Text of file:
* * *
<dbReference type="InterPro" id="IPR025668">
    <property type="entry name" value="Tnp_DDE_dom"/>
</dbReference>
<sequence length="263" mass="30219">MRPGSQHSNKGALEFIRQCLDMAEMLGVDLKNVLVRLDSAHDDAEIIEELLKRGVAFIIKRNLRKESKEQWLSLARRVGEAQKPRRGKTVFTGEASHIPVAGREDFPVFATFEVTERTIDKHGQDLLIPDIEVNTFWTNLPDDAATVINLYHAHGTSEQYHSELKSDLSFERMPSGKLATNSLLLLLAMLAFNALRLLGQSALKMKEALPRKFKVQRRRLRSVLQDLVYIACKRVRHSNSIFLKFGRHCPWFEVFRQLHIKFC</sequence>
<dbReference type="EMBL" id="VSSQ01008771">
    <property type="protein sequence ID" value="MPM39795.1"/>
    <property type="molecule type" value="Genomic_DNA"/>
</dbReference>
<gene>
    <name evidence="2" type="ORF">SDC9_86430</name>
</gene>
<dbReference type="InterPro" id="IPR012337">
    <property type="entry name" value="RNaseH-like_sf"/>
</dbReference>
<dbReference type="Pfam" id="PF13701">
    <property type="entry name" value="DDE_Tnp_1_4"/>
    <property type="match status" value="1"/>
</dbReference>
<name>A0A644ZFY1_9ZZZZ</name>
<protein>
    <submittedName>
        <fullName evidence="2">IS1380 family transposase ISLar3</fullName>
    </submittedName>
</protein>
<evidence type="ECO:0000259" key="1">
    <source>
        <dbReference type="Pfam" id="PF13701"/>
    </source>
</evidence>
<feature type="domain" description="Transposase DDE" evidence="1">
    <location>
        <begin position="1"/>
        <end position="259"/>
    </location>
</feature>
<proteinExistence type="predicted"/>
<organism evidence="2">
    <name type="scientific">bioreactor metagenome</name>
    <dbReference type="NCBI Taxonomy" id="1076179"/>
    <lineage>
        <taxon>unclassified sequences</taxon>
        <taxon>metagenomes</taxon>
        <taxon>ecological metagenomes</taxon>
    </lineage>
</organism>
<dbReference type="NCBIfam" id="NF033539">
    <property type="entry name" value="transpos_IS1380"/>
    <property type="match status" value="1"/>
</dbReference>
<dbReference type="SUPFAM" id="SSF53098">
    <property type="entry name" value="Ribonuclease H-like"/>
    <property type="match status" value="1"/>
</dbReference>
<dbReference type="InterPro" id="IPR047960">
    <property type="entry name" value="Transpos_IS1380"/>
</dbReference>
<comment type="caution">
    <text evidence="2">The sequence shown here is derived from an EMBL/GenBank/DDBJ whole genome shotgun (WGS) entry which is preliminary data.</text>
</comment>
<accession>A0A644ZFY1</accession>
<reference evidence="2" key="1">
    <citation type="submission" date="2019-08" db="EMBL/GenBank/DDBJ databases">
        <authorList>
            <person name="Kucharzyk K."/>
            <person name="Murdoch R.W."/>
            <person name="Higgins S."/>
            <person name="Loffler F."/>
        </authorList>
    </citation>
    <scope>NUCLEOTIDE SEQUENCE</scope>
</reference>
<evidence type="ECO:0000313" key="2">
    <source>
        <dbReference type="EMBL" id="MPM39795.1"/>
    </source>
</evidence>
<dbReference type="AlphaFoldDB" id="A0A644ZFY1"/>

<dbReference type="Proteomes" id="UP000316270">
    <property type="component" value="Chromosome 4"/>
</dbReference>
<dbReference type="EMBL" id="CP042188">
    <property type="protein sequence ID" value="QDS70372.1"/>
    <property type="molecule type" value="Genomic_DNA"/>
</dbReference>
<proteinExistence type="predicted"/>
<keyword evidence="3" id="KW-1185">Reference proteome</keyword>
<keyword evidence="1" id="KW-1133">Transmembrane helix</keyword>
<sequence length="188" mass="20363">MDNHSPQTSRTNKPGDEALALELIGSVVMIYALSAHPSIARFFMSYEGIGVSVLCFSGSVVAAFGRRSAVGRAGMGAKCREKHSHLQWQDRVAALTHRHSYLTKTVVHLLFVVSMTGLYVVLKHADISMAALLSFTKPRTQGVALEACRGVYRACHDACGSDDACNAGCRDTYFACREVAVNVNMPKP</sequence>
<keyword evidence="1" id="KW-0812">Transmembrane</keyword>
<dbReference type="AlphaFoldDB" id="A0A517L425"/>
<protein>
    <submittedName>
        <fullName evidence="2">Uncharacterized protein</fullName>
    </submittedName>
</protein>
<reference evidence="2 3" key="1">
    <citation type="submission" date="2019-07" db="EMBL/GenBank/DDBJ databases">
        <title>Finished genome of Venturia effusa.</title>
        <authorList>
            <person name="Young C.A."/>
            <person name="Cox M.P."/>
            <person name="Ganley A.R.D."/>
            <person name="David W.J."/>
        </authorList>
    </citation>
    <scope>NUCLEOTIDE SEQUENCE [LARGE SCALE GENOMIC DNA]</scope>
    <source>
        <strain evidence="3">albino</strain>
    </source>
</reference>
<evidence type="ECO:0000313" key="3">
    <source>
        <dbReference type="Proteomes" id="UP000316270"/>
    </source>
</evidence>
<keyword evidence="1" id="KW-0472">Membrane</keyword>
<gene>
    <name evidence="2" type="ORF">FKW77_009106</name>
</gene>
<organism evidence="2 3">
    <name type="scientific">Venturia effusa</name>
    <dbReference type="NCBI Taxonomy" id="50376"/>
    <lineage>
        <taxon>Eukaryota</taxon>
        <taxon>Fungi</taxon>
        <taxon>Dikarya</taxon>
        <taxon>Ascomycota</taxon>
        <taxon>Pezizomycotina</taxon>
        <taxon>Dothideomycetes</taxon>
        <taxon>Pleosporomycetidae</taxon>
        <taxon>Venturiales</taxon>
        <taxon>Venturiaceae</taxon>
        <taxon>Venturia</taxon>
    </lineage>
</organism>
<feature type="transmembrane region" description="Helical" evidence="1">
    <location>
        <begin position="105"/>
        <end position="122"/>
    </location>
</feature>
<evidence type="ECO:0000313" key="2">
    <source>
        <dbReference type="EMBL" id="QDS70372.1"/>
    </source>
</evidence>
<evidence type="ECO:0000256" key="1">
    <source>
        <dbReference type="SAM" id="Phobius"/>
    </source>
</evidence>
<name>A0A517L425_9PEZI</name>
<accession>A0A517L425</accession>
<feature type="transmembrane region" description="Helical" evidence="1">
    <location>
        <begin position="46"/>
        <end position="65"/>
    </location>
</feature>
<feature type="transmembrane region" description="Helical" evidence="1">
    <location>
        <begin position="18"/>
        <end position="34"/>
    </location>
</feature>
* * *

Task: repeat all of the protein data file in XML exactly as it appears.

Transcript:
<dbReference type="InterPro" id="IPR025668">
    <property type="entry name" value="Tnp_DDE_dom"/>
</dbReference>
<sequence length="263" mass="30219">MRPGSQHSNKGALEFIRQCLDMAEMLGVDLKNVLVRLDSAHDDAEIIEELLKRGVAFIIKRNLRKESKEQWLSLARRVGEAQKPRRGKTVFTGEASHIPVAGREDFPVFATFEVTERTIDKHGQDLLIPDIEVNTFWTNLPDDAATVINLYHAHGTSEQYHSELKSDLSFERMPSGKLATNSLLLLLAMLAFNALRLLGQSALKMKEALPRKFKVQRRRLRSVLQDLVYIACKRVRHSNSIFLKFGRHCPWFEVFRQLHIKFC</sequence>
<dbReference type="EMBL" id="VSSQ01008771">
    <property type="protein sequence ID" value="MPM39795.1"/>
    <property type="molecule type" value="Genomic_DNA"/>
</dbReference>
<gene>
    <name evidence="2" type="ORF">SDC9_86430</name>
</gene>
<dbReference type="InterPro" id="IPR012337">
    <property type="entry name" value="RNaseH-like_sf"/>
</dbReference>
<dbReference type="Pfam" id="PF13701">
    <property type="entry name" value="DDE_Tnp_1_4"/>
    <property type="match status" value="1"/>
</dbReference>
<name>A0A644ZFY1_9ZZZZ</name>
<protein>
    <submittedName>
        <fullName evidence="2">IS1380 family transposase ISLar3</fullName>
    </submittedName>
</protein>
<evidence type="ECO:0000259" key="1">
    <source>
        <dbReference type="Pfam" id="PF13701"/>
    </source>
</evidence>
<feature type="domain" description="Transposase DDE" evidence="1">
    <location>
        <begin position="1"/>
        <end position="259"/>
    </location>
</feature>
<proteinExistence type="predicted"/>
<organism evidence="2">
    <name type="scientific">bioreactor metagenome</name>
    <dbReference type="NCBI Taxonomy" id="1076179"/>
    <lineage>
        <taxon>unclassified sequences</taxon>
        <taxon>metagenomes</taxon>
        <taxon>ecological metagenomes</taxon>
    </lineage>
</organism>
<dbReference type="NCBIfam" id="NF033539">
    <property type="entry name" value="transpos_IS1380"/>
    <property type="match status" value="1"/>
</dbReference>
<dbReference type="SUPFAM" id="SSF53098">
    <property type="entry name" value="Ribonuclease H-like"/>
    <property type="match status" value="1"/>
</dbReference>
<dbReference type="InterPro" id="IPR047960">
    <property type="entry name" value="Transpos_IS1380"/>
</dbReference>
<comment type="caution">
    <text evidence="2">The sequence shown here is derived from an EMBL/GenBank/DDBJ whole genome shotgun (WGS) entry which is preliminary data.</text>
</comment>
<accession>A0A644ZFY1</accession>
<reference evidence="2" key="1">
    <citation type="submission" date="2019-08" db="EMBL/GenBank/DDBJ databases">
        <authorList>
            <person name="Kucharzyk K."/>
            <person name="Murdoch R.W."/>
            <person name="Higgins S."/>
            <person name="Loffler F."/>
        </authorList>
    </citation>
    <scope>NUCLEOTIDE SEQUENCE</scope>
</reference>
<evidence type="ECO:0000313" key="2">
    <source>
        <dbReference type="EMBL" id="MPM39795.1"/>
    </source>
</evidence>
<dbReference type="AlphaFoldDB" id="A0A644ZFY1"/>

<dbReference type="Proteomes" id="UP000316270">
    <property type="component" value="Chromosome 4"/>
</dbReference>
<dbReference type="EMBL" id="CP042188">
    <property type="protein sequence ID" value="QDS70372.1"/>
    <property type="molecule type" value="Genomic_DNA"/>
</dbReference>
<proteinExistence type="predicted"/>
<keyword evidence="3" id="KW-1185">Reference proteome</keyword>
<keyword evidence="1" id="KW-1133">Transmembrane helix</keyword>
<sequence length="188" mass="20363">MDNHSPQTSRTNKPGDEALALELIGSVVMIYALSAHPSIARFFMSYEGIGVSVLCFSGSVVAAFGRRSAVGRAGMGAKCREKHSHLQWQDRVAALTHRHSYLTKTVVHLLFVVSMTGLYVVLKHADISMAALLSFTKPRTQGVALEACRGVYRACHDACGSDDACNAGCRDTYFACREVAVNVNMPKP</sequence>
<keyword evidence="1" id="KW-0812">Transmembrane</keyword>
<dbReference type="AlphaFoldDB" id="A0A517L425"/>
<protein>
    <submittedName>
        <fullName evidence="2">Uncharacterized protein</fullName>
    </submittedName>
</protein>
<reference evidence="2 3" key="1">
    <citation type="submission" date="2019-07" db="EMBL/GenBank/DDBJ databases">
        <title>Finished genome of Venturia effusa.</title>
        <authorList>
            <person name="Young C.A."/>
            <person name="Cox M.P."/>
            <person name="Ganley A.R.D."/>
            <person name="David W.J."/>
        </authorList>
    </citation>
    <scope>NUCLEOTIDE SEQUENCE [LARGE SCALE GENOMIC DNA]</scope>
    <source>
        <strain evidence="3">albino</strain>
    </source>
</reference>
<evidence type="ECO:0000313" key="3">
    <source>
        <dbReference type="Proteomes" id="UP000316270"/>
    </source>
</evidence>
<keyword evidence="1" id="KW-0472">Membrane</keyword>
<gene>
    <name evidence="2" type="ORF">FKW77_009106</name>
</gene>
<organism evidence="2 3">
    <name type="scientific">Venturia effusa</name>
    <dbReference type="NCBI Taxonomy" id="50376"/>
    <lineage>
        <taxon>Eukaryota</taxon>
        <taxon>Fungi</taxon>
        <taxon>Dikarya</taxon>
        <taxon>Ascomycota</taxon>
        <taxon>Pezizomycotina</taxon>
        <taxon>Dothideomycetes</taxon>
        <taxon>Pleosporomycetidae</taxon>
        <taxon>Venturiales</taxon>
        <taxon>Venturiaceae</taxon>
        <taxon>Venturia</taxon>
    </lineage>
</organism>
<feature type="transmembrane region" description="Helical" evidence="1">
    <location>
        <begin position="105"/>
        <end position="122"/>
    </location>
</feature>
<evidence type="ECO:0000313" key="2">
    <source>
        <dbReference type="EMBL" id="QDS70372.1"/>
    </source>
</evidence>
<evidence type="ECO:0000256" key="1">
    <source>
        <dbReference type="SAM" id="Phobius"/>
    </source>
</evidence>
<name>A0A517L425_9PEZI</name>
<accession>A0A517L425</accession>
<feature type="transmembrane region" description="Helical" evidence="1">
    <location>
        <begin position="46"/>
        <end position="65"/>
    </location>
</feature>
<feature type="transmembrane region" description="Helical" evidence="1">
    <location>
        <begin position="18"/>
        <end position="34"/>
    </location>
</feature>